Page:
Ohio Legislators Take Aim at Auto Insurance Verification Program

Ohio Rep. Matt Huffman recently introduced to the state legislature a bill that would end a random car insurance verification program administered by the state.

State officials first instituted the Random Selection Program in 1998 in an effort to cut down on the number of motorists driving without coverage. Through the program, letters are sent to auto owners who are then required to mail proof of auto insurance back to the state Bureau of Motor Vehicles (BMV).

Ohio unemployment chart

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Those who do not respond or cannot furnish proof within 90 days of the letters’ being sent have their licenses suspended and must pay more than $100 in fines.

According to the BMV, about 5,400 letters are sent weekly, with an average of between 400 and 500 of the recipients’ licenses being placed on hold each week.

The Insurance Research Council has estimated that 16 percent of Ohio motorists were uninsured in 2007, and that number is expected to have risen along with the rate of unemployment.

The unemployment rate for Ohio in January 2010 was double what it was in January 2007.

But Rep. Huffman told a panel that unfair things are happening to some who receive the letters and don’t respond. He said that in some instances residents living outside of Ohio for a short period return to find that their licenses have been suspended because of a failure to reply to the notices.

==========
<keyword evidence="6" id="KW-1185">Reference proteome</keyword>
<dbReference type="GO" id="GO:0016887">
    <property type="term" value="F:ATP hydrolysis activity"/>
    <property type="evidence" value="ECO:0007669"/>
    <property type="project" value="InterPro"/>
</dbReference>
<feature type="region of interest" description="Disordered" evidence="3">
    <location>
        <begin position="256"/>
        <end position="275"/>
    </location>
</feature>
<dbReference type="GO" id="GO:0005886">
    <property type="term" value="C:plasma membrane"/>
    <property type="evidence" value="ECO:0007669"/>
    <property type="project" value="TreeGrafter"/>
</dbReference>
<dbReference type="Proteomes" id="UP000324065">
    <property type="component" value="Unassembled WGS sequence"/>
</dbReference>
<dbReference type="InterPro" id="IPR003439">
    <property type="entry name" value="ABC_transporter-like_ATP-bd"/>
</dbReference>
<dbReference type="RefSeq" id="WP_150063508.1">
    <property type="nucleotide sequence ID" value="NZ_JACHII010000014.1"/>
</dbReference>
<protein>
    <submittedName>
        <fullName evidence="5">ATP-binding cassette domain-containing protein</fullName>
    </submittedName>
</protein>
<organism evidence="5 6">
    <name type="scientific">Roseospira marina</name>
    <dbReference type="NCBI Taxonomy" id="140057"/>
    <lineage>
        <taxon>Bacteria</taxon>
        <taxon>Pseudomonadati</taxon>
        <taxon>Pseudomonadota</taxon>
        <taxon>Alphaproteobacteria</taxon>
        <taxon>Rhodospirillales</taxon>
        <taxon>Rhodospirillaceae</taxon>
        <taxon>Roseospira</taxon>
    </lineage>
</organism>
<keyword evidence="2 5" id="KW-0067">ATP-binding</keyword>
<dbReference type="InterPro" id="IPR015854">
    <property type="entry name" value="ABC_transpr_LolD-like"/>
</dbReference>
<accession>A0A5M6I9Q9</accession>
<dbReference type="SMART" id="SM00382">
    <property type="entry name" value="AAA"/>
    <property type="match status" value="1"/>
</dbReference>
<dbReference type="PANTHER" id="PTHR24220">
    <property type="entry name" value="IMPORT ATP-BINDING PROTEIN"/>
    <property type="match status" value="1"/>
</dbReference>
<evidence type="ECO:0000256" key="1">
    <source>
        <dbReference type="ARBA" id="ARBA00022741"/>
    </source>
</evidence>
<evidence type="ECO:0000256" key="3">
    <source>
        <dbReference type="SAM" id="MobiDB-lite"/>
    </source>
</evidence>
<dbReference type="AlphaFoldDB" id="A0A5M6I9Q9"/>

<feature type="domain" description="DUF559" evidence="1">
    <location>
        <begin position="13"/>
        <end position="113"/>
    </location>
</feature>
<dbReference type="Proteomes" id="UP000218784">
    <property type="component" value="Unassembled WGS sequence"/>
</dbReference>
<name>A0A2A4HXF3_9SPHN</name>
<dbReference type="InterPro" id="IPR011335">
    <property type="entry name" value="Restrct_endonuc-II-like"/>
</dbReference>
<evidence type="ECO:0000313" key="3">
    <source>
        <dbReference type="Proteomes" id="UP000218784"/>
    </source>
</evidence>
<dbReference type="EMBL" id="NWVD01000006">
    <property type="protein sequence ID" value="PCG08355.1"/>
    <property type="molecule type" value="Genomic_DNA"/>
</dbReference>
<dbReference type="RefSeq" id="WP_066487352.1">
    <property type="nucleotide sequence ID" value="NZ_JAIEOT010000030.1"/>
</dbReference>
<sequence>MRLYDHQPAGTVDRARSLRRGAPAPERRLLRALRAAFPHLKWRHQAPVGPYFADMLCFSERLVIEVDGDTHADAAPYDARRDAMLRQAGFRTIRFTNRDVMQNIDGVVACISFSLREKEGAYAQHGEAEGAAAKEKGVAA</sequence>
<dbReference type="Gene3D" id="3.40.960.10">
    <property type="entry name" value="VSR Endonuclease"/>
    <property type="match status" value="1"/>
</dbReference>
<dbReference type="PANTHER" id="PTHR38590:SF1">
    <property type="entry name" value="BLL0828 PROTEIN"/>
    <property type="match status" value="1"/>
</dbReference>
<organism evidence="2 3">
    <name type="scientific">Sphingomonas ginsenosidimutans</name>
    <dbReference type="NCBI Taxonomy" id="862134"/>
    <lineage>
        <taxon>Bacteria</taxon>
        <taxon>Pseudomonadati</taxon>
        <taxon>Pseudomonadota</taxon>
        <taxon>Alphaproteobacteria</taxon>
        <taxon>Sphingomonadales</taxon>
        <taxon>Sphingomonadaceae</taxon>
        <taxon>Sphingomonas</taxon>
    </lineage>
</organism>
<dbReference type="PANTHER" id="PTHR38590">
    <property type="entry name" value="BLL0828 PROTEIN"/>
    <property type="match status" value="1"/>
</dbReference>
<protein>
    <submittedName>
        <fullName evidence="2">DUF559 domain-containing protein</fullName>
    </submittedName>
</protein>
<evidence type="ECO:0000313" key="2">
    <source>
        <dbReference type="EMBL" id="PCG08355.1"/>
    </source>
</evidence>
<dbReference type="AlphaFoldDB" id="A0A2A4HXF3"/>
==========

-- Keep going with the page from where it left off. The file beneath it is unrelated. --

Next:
Huffman suggested that the BMV require car owners to show proof of coverage when they go to renew their registrations. But he BMV says on its website that this method would be ineffective, since many would simply obtain a policy with a short coverage period before registration and then drop the policy immediately after.

It’s uncertain whether Huffman’s bill will make its way to the governor’s desk. Other legislators have already said that, without some sort of alternative, they do not see how ending the verification program would be a good decision.

Huffman introduced an identical bill last year and, although it found numerous sponsors, it received no further action after being referred to the Committee on Insurance.

About Ben Zitney
Benjamin Zitney has been covering the auto insurance industry for the past 2.5 years. Before coming to Online Auto Insurance News, he produced an extensive company history of the 30-year-old California Joint Powers Insurance Authority and worked at the Cal State Long Beach Daily Forty-Niner as a reporter, copy editor and news editor.

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